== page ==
During the dot-com boom, Aginsky discovered the unexpected pleasure of working electronic shows, mainly in the "chill-out rooms" where rave dancers went for a break from the loud, pounding techno beats. "I spent all of these years training to be a fully qualified jazz musician, but then I started getting bored by all these gigs where someone would tell you to play just like Bud Powell or Art Tatum," he says. "Recently the most exciting shows I've done have been just me and a DJ playing together at a rave, with thousands of people dancing. You can't really call it jazz, but musically it's tremendously rewarding -- it's some of the most exciting and meaningful work I've done."
After performing with local DJs Andrew Jervis (of Ubiquity Records) and Cut Creator (on Gretchen Lieberum's self-titled trip hop album), Aginsky went on to fully explore his fascination with electronic music by recording the new Subnautic album, Bay Station, which is about to be released on his own Aginsky Productions label. On the record, Aginsky plays harmony-drenched parts on synthesizers and vintage Hammond and Rhodes organs, backed by loping acoustic bass and terse, crackling snare drums -- a laid-back space-out style that connects the sophisticated fusion of '70s bands like LA Express with the more textured approach of modern ambient music. There's also a hefty dose of playfulness and humor, as heard on songs such as "Train to Baraga," which toys with the linguistic melodies of international shortwave broadcasts, and "Burnt Sun," which includes a recitation from the French poet Baudelaire. Perhaps the most controversial track is "Tight," which uses an artificial-voice program to deliver a series of insincere Barry White-esque come-ons. "Some people thought it was too silly," confesses Aginsky. "But what can I say? It still makes me laugh every time I hear it. It's perfect for imparting the complete phoniness of the pickup line."
For Aginsky, part of the luxury of being an independent artist is that he can indulge in whimsies and new musical ideas, without the fear of a major-label marketing department breathing down his neck. Accordingly, his work has been all over the map, reflecting his experience in countless small ensembles and different styles. This breadth is best heard on 2000's Jacob Aginsky Trio album Travelogue, which opens with a pair of abrasive hard bop/free jazz instrumentals, then retraces its steps through mellower terrain, and finally closes with a soft, Brazilian-tinged number called "Mulher Brasileira."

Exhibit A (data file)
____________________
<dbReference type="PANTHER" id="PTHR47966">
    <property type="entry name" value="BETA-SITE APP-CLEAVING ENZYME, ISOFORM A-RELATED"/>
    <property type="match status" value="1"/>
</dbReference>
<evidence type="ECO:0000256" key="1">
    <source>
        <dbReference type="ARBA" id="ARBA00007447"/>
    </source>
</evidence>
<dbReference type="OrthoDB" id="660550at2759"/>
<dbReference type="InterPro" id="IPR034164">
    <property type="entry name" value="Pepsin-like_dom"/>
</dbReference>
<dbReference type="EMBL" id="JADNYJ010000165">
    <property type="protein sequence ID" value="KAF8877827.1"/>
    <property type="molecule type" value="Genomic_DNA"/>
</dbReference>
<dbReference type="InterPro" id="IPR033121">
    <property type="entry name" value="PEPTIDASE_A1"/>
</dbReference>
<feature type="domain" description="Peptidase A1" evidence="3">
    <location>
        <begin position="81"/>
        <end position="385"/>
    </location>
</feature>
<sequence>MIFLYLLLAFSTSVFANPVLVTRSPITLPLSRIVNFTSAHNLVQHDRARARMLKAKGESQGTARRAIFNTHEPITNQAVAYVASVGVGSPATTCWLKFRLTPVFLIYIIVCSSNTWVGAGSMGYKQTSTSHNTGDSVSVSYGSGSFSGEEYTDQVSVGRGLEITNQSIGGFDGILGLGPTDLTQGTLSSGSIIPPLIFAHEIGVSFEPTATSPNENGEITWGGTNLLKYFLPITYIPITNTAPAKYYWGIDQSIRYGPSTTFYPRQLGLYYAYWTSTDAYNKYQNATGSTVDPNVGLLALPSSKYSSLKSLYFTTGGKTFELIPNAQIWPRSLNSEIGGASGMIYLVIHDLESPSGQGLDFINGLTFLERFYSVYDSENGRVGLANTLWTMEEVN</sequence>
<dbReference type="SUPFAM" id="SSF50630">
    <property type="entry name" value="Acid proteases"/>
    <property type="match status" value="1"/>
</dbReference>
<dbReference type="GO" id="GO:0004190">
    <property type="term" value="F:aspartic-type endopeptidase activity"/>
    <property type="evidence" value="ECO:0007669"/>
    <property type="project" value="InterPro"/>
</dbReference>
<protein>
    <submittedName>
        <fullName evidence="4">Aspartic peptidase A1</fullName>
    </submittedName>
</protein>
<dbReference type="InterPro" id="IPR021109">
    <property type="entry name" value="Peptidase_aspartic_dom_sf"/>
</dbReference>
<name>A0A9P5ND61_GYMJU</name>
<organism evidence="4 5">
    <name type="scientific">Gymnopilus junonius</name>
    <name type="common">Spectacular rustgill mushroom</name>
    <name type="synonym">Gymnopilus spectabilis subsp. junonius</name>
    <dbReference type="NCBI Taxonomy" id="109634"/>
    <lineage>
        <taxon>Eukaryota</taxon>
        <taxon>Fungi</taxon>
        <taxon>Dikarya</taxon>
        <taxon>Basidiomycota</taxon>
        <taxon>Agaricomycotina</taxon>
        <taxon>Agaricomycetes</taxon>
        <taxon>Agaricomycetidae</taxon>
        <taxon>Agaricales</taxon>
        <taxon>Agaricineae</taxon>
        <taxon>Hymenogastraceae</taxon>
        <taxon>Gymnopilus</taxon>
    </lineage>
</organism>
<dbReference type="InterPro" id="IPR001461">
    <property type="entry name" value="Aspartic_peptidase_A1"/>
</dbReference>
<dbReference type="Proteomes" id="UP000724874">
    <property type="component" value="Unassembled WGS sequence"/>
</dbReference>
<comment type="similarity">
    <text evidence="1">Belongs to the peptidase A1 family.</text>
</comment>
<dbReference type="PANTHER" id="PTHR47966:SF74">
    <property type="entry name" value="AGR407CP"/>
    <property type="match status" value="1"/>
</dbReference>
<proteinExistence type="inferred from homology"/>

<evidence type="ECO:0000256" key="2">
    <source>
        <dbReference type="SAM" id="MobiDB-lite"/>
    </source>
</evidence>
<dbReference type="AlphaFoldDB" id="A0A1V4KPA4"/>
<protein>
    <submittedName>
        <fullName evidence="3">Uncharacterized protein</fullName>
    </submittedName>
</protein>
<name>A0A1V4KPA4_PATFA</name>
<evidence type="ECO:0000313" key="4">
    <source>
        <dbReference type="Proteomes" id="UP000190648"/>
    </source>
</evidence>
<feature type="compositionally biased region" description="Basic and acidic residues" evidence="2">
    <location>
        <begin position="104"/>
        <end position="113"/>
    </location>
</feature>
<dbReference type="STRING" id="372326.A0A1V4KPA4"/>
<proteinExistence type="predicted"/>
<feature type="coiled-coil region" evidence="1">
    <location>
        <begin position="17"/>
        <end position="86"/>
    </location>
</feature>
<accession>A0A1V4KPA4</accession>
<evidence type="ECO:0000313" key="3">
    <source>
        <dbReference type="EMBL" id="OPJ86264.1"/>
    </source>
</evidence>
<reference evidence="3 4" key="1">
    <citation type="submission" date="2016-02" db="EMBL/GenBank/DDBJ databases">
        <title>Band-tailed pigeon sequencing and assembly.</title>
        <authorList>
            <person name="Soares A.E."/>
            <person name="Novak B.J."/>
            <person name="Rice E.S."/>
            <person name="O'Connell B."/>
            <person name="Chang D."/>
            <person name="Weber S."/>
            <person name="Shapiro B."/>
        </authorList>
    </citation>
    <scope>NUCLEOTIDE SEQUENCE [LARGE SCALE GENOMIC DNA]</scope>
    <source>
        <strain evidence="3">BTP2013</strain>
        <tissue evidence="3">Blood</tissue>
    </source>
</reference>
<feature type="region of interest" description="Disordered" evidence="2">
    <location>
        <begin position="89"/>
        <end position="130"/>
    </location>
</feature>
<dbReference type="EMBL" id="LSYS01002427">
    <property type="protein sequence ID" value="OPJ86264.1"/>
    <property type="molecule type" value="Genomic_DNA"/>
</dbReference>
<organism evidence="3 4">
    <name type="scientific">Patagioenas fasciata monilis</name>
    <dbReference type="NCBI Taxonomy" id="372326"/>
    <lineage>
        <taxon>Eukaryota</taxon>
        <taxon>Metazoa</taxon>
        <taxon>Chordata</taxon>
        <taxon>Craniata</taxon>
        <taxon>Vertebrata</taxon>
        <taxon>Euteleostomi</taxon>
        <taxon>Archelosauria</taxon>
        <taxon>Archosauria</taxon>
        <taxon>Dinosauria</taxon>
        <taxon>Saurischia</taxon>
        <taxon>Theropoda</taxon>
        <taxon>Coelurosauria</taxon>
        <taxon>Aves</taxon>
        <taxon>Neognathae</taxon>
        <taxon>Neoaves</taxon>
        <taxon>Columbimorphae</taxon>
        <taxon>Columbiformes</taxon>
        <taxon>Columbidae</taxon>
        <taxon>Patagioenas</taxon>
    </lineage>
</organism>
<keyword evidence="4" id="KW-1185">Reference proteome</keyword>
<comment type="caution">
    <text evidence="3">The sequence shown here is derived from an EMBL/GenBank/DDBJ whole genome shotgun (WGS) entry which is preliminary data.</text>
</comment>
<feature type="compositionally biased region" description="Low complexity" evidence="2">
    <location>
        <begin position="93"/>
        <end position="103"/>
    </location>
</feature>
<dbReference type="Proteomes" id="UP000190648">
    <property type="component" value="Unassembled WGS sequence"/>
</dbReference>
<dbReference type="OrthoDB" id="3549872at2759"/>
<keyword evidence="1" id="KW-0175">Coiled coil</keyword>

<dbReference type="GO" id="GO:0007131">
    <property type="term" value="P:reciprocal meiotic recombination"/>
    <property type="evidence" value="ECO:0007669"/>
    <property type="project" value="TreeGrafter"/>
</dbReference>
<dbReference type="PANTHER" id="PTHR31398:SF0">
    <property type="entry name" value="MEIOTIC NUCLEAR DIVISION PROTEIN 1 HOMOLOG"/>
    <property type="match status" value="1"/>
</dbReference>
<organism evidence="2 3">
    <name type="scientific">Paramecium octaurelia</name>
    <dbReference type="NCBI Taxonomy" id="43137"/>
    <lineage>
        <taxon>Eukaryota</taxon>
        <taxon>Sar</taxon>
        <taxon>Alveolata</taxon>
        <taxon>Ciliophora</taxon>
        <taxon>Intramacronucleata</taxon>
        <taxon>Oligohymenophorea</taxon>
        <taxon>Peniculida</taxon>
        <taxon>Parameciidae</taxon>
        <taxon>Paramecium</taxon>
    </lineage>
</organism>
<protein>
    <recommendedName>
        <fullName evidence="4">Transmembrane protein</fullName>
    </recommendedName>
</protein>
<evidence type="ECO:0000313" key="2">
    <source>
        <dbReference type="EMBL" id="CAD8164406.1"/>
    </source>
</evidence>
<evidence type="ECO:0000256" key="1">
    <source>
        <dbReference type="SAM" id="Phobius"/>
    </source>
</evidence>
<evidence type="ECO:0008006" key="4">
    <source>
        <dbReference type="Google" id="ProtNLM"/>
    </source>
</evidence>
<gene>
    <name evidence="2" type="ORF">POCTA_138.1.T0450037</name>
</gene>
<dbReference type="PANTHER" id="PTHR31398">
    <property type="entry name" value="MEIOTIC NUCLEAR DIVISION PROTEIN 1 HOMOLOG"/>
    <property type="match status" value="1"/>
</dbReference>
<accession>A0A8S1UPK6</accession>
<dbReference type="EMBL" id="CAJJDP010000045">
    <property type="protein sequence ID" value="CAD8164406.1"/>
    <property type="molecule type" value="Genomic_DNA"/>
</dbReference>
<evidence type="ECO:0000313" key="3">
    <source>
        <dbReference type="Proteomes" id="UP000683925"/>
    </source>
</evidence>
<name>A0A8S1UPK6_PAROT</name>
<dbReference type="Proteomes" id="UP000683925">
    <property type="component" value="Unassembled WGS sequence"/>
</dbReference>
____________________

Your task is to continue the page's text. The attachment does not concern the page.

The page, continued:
On all his albums, Aginsky's approach is multitiered, wedding punchy rhythmic attacks to sweeping harmonic flourishes and deft quotes of classic jazz pianists such as Bill Evans and Abdullah Ibrahim. His music also features densely layered improvisational passages that recall lush romantic composers like Bach and Beethoven. Tending to get lost in the moment, Aginsky will occasionally find himself quoting show tunes or pop songs, often without realizing it. On "Chateldon, Testify," which opens the recently released Live, In Solo Concert, the pianist set out to pay homage to the driving style of Charles Mingus' famous '50s album Mingus Ah Um, but ultimately wandered into the present day.
"There's this moment on the first track where I listened back and heard that I had been quoting that Dave Matthews song, 'Crash Into Me,' without even thinking of it," Aginsky says. "I get busted for stuff like that all the time, but I can't help it; if I'm thinking 'Pop Goes the Weasel,' I'll have to work it into what I'm playing. For me it's about having creative integrity and finding the joy and musicality in each and every performance, infusing your whole spirit into your playing and improvisation."
Even after touring across the country and abroad, one of Aginsky's favorite venues remains La Note. Any number of notable local musicians -- ranging from trad bassist Marcus Shelby to swing guitarist Will Bernard -- may join him at the bistro, although Aginsky is equally at ease filling the room with his soft solo musings. Part of the attraction, along with bartering for his breakfast, is his familiarity with the restaurant's instrument, which Aginsky donated when the Berkeley Jazz School moved out of La Note's building and took its own ivories away.
"It's the same piano I learned to play on when I was 5, given to my family by my father's mother, who was a leader of the Communist Party in Hollywood, smack in the middle of the McCarthy era," says Aginsky, recalling that, like him, the piano has seen its share of the Bay Area's unique cultural history. "It needs a little work, but it has such a sweet and gentle disposition."